Amplification of the rpoB gene of the Mollicutes strains used in this study was carried out using the forward PCR primer rpoB-F1-MYC (ATGGGTGCVAACATGCAACGTCAAGC) and a mixture of two reverse primers, rpoB-R-MYC (GCTCAHACTTCCATTTCHCCAAA) and rpoB-R1-MYC (CGTTTTGWGCTTTACCACCCATTGGTTGTTG) (36). The sizes of rpoB-specific amplicons varied from 1,250 to 1,600 bp, depending on the mycoplasma species.
Briefly, the standard PCR mixture (50 μl) contained 1.5 U of HotStar Taq DNA polymerase, 1× reaction buffer supplemented with 2.5 mM MgCl2 (Qiagen, Chatsworth, CA), 500 nM of each forward and reverse primer, a 200 μM concentration of each deoxyribonucleoside triphosphate (dATP, dGTP, dCTP, and dTTP), and 5 μl of DNA template (ca. 0.1 to 0.2 μg of total DNA). The PCR was performed using a GeneAmp PCR system model 9600 thermocycler (PE Applied Biosystems, Foster City, CA), with the following cycle conditions: initial activation at 95°C for 15 min; 40 cycles of 94°C for 1 min, 60°C (for ITS PCR) or 55°C (for rpoB PCR) for 1 min, and 72°C (extension) for 1 min; and a final extension at 72°C for 7 min. The synthesis of PCR products with the expected molecular weights was confirmed by electrophoresis using a 1% SeaKem Gold TAE-agarose gel with ethidium bromide (Lonza, Allendale, NJ), followed by UV visualization. In order to identify mycoplasma species, the rpoB amplicons were additionally sequenced, and the sequences obtained were compared with those available in the GenBank database. The absence of PCR inhibitors in isolated DNAs was confirmed by PCR amplification of cell housekeeping genes. Thus, primers F1-Animal (CCWAYCGAGCYKGGTGATAGCTGGTT) and R1-Animal (TCCGGTCTGAACTCAGATCACGTAGGA) were used for amplification of the mitochondrial 16S rRNA of mammalian cells, while primers Trichoplusia_HSP70_f (GCTCAGCGTCAAGCCACCAAGGAC) and Trichoplusia_HSP70_r (TGACACCTCCCACAGTCTCGATAC) were used to amplify the heat shock protein gene (hsp70) from insect High Five or Sf9 cells. The synthesis of amplicons with approximate sizes of 1,085 bp and 763 bp was observed for mammalian and insect cells, respectively. The PCR conditions used for amplification of these housekeeping genes were the same as those described above for mycoplasmal ITS-specific PCR.
During the mycoplasma enrichment study, samples of supernatants from infected cultures were collected on days 0, 3, and 7 postinfection. The supernatant was cleared by low-speed centrifugation and stored at −80°C until analysis using a MycoAlert mycoplasma detection kit (Lonza, Frederick, MD) according to the manufacturer's instructions. The luminescent signals in analyzed samples were read using an FB12 luminometer (Berthold Detection Systems, Oak Ridge, TN). Samples with ratios of reading B to reading A of >1 were considered to be mycoplasma positive. In cases where borderline ratios (e.g., 0.9 to 1.3) were observed, the samples were retested after concentration of mycoplasmas by centrifugation of 2 ml of cell culture supernatant at 16,000 × g for 20 min. If the ratio remained unchanged between readings, the sample was considered to be mycoplasma negative in the MycoAlert assay.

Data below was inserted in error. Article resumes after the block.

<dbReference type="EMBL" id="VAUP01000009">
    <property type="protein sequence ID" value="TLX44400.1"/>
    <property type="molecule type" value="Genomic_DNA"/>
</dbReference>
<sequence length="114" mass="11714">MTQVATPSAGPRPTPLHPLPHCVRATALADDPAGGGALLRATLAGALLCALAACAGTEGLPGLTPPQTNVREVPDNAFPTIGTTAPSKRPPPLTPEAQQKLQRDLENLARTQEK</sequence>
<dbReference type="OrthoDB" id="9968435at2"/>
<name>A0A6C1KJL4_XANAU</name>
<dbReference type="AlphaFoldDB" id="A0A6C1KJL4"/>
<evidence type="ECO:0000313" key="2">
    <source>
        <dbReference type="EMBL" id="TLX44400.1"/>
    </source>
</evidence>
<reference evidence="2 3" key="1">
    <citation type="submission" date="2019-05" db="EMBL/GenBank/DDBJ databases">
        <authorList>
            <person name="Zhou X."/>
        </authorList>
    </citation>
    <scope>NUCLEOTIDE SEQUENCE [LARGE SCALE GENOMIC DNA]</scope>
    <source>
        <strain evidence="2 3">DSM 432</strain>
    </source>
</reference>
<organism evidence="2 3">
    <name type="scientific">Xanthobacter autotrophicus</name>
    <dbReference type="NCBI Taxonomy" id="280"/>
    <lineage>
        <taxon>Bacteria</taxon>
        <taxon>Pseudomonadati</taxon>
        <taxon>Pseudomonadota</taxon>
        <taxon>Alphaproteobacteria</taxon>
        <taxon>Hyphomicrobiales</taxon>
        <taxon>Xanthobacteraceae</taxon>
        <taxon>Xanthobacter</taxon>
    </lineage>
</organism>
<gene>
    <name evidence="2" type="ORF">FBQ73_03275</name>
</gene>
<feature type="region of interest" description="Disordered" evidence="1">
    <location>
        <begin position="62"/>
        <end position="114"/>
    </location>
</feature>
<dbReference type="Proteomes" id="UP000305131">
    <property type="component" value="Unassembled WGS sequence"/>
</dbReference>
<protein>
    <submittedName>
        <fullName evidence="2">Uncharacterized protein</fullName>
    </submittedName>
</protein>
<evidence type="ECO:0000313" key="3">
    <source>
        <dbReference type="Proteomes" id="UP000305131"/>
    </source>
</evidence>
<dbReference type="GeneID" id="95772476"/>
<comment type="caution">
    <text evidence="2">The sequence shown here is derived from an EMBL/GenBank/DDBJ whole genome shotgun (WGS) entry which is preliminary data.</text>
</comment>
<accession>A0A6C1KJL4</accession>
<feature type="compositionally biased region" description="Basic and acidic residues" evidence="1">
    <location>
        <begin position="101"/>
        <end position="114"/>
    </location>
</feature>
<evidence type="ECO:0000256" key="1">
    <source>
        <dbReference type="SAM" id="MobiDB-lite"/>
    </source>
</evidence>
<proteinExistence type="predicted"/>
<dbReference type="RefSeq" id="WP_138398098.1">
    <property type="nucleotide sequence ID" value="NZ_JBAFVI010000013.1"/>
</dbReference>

The main goal of this study was to evaluate the feasibility of the use of mammalian cell cultures for biological enrichment for improving the efficiency of subsequent mycoplasma detection by using NAT or other suitable molecular methods. Biological enrichment via cocultivation with cell cultures is believed to be one of the more promising approaches to rapidly increase the concentration of mycoplasmal agents to levels that can reliably be detected by suitable molecular methods. The enrichment potential of different mammalian and insect cell cultures was evaluated.
The study included the screening of several mammalian cell cultures that had different growth characteristics and were derived from two different tissue types, i.e., fibroblasts or epithelium (Table (Table1).1). Four of them, Vero, MDCK, MDBK, and HEK-293 cells, were derived from kidney epithelial cells of different mammals, with average doubling times of 18 to 22 h (9, 44). In contrast to epithelial cells, fibroblast cells derived from respiratory tract tissues (WI-38, EBTr, and R9ab cells) or kidneys (CV-1) of different mammals grow more slowly, with average doubling times ranging from 24 to 72 h (7). The initial screening of cell cultures was carried out using infection of 80 to 90% confluent cell monolayers with low infection doses (0.1 to 1.0 CFU/ml) of M. salivarium strain PG-20. The use of M. salivarium for initial screening relied on the previously observed less efficient growth of this species in Vero cell culture than that of other tested mycoplasma species (36). It is necessary to note that M. salivarium is known as an infrequent cause of cell line contamination (43). Nevertheless, if the nutrition and environmental conditions are favorable, it can be grown in cell cultures to high titers. For example, the titer of M. salivarium in human lymphocyte cell cultures infected with M. salivarium was reported to be as high as 108 CFU/ml (43). Thus, M. salivarium was certainly a useful reference species with which to carry out a preliminary screening of cell cultures for the ability to support the growth of fastidious mycoplasma agents. Based on the results of the screening, three cell lines, WI-38, EBTr, and CV-1, were excluded from further study because, even at 7 dpi, M. salivarium could not be detected in these cell cultures by in-house single-round PCR assays developed for detection of mycoplasmal DNA.